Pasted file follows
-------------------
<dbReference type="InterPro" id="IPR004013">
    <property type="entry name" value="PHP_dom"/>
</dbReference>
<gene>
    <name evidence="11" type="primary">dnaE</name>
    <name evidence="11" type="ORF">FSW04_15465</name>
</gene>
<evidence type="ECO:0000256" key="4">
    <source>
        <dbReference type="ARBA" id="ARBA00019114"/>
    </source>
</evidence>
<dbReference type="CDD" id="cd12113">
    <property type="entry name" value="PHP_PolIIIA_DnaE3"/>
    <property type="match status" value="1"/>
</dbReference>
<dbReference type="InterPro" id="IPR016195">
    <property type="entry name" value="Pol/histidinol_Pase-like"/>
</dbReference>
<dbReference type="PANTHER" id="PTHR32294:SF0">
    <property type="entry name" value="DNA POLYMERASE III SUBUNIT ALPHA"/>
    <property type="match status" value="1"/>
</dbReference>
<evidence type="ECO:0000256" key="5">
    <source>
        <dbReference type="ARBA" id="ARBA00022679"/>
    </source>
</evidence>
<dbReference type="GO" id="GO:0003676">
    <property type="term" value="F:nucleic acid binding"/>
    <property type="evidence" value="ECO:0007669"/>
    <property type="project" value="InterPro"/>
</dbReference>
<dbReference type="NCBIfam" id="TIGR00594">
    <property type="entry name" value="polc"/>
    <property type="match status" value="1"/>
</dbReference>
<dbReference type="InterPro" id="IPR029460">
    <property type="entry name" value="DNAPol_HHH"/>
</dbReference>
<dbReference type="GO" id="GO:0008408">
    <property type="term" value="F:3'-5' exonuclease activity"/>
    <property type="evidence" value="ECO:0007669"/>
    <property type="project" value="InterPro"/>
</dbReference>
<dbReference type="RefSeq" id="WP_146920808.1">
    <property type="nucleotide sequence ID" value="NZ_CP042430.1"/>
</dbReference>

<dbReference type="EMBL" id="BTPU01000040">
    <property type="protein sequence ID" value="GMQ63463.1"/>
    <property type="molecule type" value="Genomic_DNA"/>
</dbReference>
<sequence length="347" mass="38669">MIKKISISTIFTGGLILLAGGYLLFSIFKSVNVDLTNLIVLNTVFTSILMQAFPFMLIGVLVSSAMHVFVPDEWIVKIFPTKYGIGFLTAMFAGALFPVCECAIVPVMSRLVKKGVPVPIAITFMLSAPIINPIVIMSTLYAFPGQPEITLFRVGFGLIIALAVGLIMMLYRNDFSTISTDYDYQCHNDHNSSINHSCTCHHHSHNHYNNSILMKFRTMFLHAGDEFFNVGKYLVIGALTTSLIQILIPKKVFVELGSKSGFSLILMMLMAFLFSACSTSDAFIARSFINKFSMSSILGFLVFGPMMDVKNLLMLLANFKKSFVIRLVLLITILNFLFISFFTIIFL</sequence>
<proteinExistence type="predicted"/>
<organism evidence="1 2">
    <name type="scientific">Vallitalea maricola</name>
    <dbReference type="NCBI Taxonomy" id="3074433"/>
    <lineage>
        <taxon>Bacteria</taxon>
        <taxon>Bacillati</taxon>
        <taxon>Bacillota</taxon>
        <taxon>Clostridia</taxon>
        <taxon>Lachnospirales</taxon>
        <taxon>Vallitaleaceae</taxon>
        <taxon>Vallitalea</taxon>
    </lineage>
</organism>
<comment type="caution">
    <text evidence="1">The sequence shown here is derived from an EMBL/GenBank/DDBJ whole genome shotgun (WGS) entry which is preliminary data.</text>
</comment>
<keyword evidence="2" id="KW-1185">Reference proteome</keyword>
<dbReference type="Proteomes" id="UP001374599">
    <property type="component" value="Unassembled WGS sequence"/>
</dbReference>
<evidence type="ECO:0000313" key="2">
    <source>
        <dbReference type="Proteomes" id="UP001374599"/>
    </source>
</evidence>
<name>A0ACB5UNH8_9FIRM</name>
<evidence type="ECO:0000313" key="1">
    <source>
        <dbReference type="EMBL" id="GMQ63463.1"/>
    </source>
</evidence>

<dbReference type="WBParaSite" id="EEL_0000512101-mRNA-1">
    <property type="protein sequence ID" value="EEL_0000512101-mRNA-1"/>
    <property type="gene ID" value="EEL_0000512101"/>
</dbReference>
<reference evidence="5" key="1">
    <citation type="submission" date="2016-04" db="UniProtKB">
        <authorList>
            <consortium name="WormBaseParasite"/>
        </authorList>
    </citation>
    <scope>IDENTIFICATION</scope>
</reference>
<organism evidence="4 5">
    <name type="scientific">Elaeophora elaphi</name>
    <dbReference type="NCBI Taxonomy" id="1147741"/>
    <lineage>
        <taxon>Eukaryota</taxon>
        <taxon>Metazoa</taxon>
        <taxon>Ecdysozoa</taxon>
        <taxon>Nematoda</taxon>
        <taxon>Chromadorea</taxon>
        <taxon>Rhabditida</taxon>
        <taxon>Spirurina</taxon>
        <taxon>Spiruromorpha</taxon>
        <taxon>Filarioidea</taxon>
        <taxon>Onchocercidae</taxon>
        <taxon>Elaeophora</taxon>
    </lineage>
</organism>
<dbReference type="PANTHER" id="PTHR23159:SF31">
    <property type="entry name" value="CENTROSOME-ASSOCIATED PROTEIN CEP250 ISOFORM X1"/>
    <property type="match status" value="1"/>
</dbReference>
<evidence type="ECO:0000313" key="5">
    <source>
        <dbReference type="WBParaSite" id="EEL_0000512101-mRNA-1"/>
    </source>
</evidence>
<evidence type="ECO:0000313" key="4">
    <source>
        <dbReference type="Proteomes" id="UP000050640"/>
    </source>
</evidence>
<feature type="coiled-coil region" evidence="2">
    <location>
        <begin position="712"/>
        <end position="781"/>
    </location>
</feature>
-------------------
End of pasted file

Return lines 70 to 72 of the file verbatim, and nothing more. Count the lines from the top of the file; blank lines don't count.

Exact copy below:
</comment>
<keyword evidence="2" id="KW-1185">Reference proteome</keyword>
<dbReference type="Proteomes" id="UP001374599">